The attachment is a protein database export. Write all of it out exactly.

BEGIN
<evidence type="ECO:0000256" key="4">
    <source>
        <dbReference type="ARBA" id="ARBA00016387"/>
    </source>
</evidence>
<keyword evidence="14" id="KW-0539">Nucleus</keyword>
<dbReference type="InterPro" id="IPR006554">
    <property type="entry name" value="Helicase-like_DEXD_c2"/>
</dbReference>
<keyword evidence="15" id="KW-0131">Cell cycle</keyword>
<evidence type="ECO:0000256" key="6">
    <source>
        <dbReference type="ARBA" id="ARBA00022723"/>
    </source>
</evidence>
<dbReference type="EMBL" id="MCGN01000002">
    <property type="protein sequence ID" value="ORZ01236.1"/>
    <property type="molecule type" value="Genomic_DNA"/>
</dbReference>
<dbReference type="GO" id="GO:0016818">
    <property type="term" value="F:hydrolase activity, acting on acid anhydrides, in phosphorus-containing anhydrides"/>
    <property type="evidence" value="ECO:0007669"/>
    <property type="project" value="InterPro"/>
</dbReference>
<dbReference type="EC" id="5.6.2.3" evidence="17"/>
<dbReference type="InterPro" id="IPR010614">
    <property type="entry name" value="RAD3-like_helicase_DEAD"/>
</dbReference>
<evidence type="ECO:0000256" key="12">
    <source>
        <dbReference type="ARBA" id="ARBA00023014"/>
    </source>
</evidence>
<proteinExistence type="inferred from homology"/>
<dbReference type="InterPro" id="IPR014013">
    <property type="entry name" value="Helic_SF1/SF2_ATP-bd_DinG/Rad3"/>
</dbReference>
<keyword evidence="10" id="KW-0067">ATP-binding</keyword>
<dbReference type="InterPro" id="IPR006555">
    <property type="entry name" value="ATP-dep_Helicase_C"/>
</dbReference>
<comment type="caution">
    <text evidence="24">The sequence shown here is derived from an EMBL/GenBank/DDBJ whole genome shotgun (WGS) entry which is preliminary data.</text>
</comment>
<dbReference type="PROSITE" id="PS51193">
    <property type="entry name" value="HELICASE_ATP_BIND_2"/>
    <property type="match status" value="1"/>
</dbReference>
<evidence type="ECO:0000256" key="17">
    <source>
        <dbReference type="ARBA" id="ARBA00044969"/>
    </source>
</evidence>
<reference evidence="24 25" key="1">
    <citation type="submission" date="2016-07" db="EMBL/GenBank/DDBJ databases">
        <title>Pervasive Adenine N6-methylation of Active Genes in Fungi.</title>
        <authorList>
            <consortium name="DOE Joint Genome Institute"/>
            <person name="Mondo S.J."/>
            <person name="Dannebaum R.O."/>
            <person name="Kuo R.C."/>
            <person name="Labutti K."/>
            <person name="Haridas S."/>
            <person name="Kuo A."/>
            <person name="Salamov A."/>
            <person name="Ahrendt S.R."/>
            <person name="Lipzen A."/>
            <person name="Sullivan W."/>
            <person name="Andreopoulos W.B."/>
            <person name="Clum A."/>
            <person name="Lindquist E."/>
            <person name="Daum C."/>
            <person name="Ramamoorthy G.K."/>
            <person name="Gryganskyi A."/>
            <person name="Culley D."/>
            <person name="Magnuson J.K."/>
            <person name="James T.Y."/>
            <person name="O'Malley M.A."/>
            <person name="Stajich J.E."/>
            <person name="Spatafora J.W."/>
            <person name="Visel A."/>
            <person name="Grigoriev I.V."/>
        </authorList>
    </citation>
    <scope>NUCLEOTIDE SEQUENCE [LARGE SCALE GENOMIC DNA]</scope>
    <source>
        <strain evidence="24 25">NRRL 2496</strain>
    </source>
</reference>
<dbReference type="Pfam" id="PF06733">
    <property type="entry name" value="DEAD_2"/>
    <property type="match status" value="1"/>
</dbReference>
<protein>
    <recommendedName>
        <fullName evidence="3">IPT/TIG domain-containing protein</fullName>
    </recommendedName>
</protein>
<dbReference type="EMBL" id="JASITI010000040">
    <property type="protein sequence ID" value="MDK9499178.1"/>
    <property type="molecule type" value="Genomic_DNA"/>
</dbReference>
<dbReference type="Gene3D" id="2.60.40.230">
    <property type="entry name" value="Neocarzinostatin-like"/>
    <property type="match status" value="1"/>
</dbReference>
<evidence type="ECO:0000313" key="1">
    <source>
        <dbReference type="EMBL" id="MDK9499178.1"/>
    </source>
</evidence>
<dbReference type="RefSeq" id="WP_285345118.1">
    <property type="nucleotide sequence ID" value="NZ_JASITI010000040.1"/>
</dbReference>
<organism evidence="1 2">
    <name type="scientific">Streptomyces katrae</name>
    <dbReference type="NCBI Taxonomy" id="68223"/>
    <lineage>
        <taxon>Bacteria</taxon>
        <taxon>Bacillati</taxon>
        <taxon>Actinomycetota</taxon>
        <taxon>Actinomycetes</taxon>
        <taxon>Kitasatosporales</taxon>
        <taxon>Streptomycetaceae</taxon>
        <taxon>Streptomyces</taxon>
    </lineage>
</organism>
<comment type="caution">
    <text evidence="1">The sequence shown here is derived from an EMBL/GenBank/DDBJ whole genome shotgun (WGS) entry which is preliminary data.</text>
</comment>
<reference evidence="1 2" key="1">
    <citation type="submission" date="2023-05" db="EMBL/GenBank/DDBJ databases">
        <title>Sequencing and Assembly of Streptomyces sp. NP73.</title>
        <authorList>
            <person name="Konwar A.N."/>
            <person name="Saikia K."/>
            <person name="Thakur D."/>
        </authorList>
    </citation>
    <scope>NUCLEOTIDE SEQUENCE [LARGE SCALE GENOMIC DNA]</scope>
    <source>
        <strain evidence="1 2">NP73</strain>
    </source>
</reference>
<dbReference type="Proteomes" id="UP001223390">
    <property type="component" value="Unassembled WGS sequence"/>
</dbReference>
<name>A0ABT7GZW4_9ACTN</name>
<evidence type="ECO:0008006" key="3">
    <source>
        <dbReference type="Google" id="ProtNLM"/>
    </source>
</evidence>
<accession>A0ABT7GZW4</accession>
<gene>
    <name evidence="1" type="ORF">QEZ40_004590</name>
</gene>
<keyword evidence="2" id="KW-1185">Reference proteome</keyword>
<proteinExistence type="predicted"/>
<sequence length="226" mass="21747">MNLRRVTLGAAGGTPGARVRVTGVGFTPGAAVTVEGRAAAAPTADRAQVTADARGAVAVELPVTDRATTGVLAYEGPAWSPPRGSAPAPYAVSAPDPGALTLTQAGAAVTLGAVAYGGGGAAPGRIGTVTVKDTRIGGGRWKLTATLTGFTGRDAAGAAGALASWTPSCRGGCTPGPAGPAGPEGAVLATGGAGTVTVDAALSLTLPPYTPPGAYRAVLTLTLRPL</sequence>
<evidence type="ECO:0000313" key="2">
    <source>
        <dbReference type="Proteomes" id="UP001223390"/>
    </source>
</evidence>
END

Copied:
<evidence type="ECO:0000256" key="4">
    <source>
        <dbReference type="ARBA" id="ARBA00016387"/>
    </source>
</evidence>
<keyword evidence="14" id="KW-0539">Nucleus</keyword>
<dbReference type="InterPro" id="IPR006554">
    <property type="entry name" value="Helicase-like_DEXD_c2"/>
</dbReference>
<keyword evidence="15" id="KW-0131">Cell cycle</keyword>
<evidence type="ECO:0000256" key="6">
    <source>
        <dbReference type="ARBA" id="ARBA00022723"/>
    </source>
</evidence>
<dbReference type="EMBL" id="MCGN01000002">
    <property type="protein sequence ID" value="ORZ01236.1"/>
    <property type="molecule type" value="Genomic_DNA"/>
</dbReference>
<dbReference type="GO" id="GO:0016818">
    <property type="term" value="F:hydrolase activity, acting on acid anhydrides, in phosphorus-containing anhydrides"/>
    <property type="evidence" value="ECO:0007669"/>
    <property type="project" value="InterPro"/>
</dbReference>
<dbReference type="EC" id="5.6.2.3" evidence="17"/>
<dbReference type="InterPro" id="IPR010614">
    <property type="entry name" value="RAD3-like_helicase_DEAD"/>
</dbReference>
<evidence type="ECO:0000256" key="12">
    <source>
        <dbReference type="ARBA" id="ARBA00023014"/>
    </source>
</evidence>
<proteinExistence type="inferred from homology"/>
<dbReference type="InterPro" id="IPR014013">
    <property type="entry name" value="Helic_SF1/SF2_ATP-bd_DinG/Rad3"/>
</dbReference>
<keyword evidence="10" id="KW-0067">ATP-binding</keyword>
<dbReference type="InterPro" id="IPR006555">
    <property type="entry name" value="ATP-dep_Helicase_C"/>
</dbReference>
<comment type="caution">
    <text evidence="24">The sequence shown here is derived from an EMBL/GenBank/DDBJ whole genome shotgun (WGS) entry which is preliminary data.</text>
</comment>
<dbReference type="PROSITE" id="PS51193">
    <property type="entry name" value="HELICASE_ATP_BIND_2"/>
    <property type="match status" value="1"/>
</dbReference>
<evidence type="ECO:0000256" key="17">
    <source>
        <dbReference type="ARBA" id="ARBA00044969"/>
    </source>
</evidence>
<reference evidence="24 25" key="1">
    <citation type="submission" date="2016-07" db="EMBL/GenBank/DDBJ databases">
        <title>Pervasive Adenine N6-methylation of Active Genes in Fungi.</title>
        <authorList>
            <consortium name="DOE Joint Genome Institute"/>
            <person name="Mondo S.J."/>
            <person name="Dannebaum R.O."/>
            <person name="Kuo R.C."/>
            <person name="Labutti K."/>
            <person name="Haridas S."/>
            <person name="Kuo A."/>
            <person name="Salamov A."/>
            <person name="Ahrendt S.R."/>
            <person name="Lipzen A."/>
            <person name="Sullivan W."/>
            <person name="Andreopoulos W.B."/>
            <person name="Clum A."/>
            <person name="Lindquist E."/>
            <person name="Daum C."/>
            <person name="Ramamoorthy G.K."/>
            <person name="Gryganskyi A."/>
            <person name="Culley D."/>
            <person name="Magnuson J.K."/>
            <person name="James T.Y."/>
            <person name="O'Malley M.A."/>
            <person name="Stajich J.E."/>
            <person name="Spatafora J.W."/>
            <person name="Visel A."/>
            <person name="Grigoriev I.V."/>
        </authorList>
    </citation>
    <scope>NUCLEOTIDE SEQUENCE [LARGE SCALE GENOMIC DNA]</scope>
    <source>
        <strain evidence="24 25">NRRL 2496</strain>
    </source>
</reference>
<dbReference type="Pfam" id="PF06733">
    <property type="entry name" value="DEAD_2"/>
    <property type="match status" value="1"/>
</dbReference>
<protein>
    <recommendedName>
        <fullName evidence="3">IPT/TIG domain-containing protein</fullName>
    </recommendedName>
</protein>
<dbReference type="EMBL" id="JASITI010000040">
    <property type="protein sequence ID" value="MDK9499178.1"/>
    <property type="molecule type" value="Genomic_DNA"/>
</dbReference>
<dbReference type="Gene3D" id="2.60.40.230">
    <property type="entry name" value="Neocarzinostatin-like"/>
    <property type="match status" value="1"/>
</dbReference>
<evidence type="ECO:0000313" key="1">
    <source>
        <dbReference type="EMBL" id="MDK9499178.1"/>
    </source>
</evidence>
<dbReference type="RefSeq" id="WP_285345118.1">
    <property type="nucleotide sequence ID" value="NZ_JASITI010000040.1"/>
</dbReference>
<organism evidence="1 2">
    <name type="scientific">Streptomyces katrae</name>
    <dbReference type="NCBI Taxonomy" id="68223"/>
    <lineage>
        <taxon>Bacteria</taxon>
        <taxon>Bacillati</taxon>
        <taxon>Actinomycetota</taxon>
        <taxon>Actinomycetes</taxon>
        <taxon>Kitasatosporales</taxon>
        <taxon>Streptomycetaceae</taxon>
        <taxon>Streptomyces</taxon>
    </lineage>
</organism>
<comment type="caution">
    <text evidence="1">The sequence shown here is derived from an EMBL/GenBank/DDBJ whole genome shotgun (WGS) entry which is preliminary data.</text>
</comment>
<reference evidence="1 2" key="1">
    <citation type="submission" date="2023-05" db="EMBL/GenBank/DDBJ databases">
        <title>Sequencing and Assembly of Streptomyces sp. NP73.</title>
        <authorList>
            <person name="Konwar A.N."/>
            <person name="Saikia K."/>
            <person name="Thakur D."/>
        </authorList>
    </citation>
    <scope>NUCLEOTIDE SEQUENCE [LARGE SCALE GENOMIC DNA]</scope>
    <source>
        <strain evidence="1 2">NP73</strain>
    </source>
</reference>
<dbReference type="Proteomes" id="UP001223390">
    <property type="component" value="Unassembled WGS sequence"/>
</dbReference>
<name>A0ABT7GZW4_9ACTN</name>
<evidence type="ECO:0008006" key="3">
    <source>
        <dbReference type="Google" id="ProtNLM"/>
    </source>
</evidence>
<accession>A0ABT7GZW4</accession>
<gene>
    <name evidence="1" type="ORF">QEZ40_004590</name>
</gene>
<keyword evidence="2" id="KW-1185">Reference proteome</keyword>
<proteinExistence type="predicted"/>
<sequence length="226" mass="21747">MNLRRVTLGAAGGTPGARVRVTGVGFTPGAAVTVEGRAAAAPTADRAQVTADARGAVAVELPVTDRATTGVLAYEGPAWSPPRGSAPAPYAVSAPDPGALTLTQAGAAVTLGAVAYGGGGAAPGRIGTVTVKDTRIGGGRWKLTATLTGFTGRDAAGAAGALASWTPSCRGGCTPGPAGPAGPEGAVLATGGAGTVTVDAALSLTLPPYTPPGAYRAVLTLTLRPL</sequence>
<evidence type="ECO:0000313" key="2">
    <source>
        <dbReference type="Proteomes" id="UP001223390"/>
    </source>
</evidence>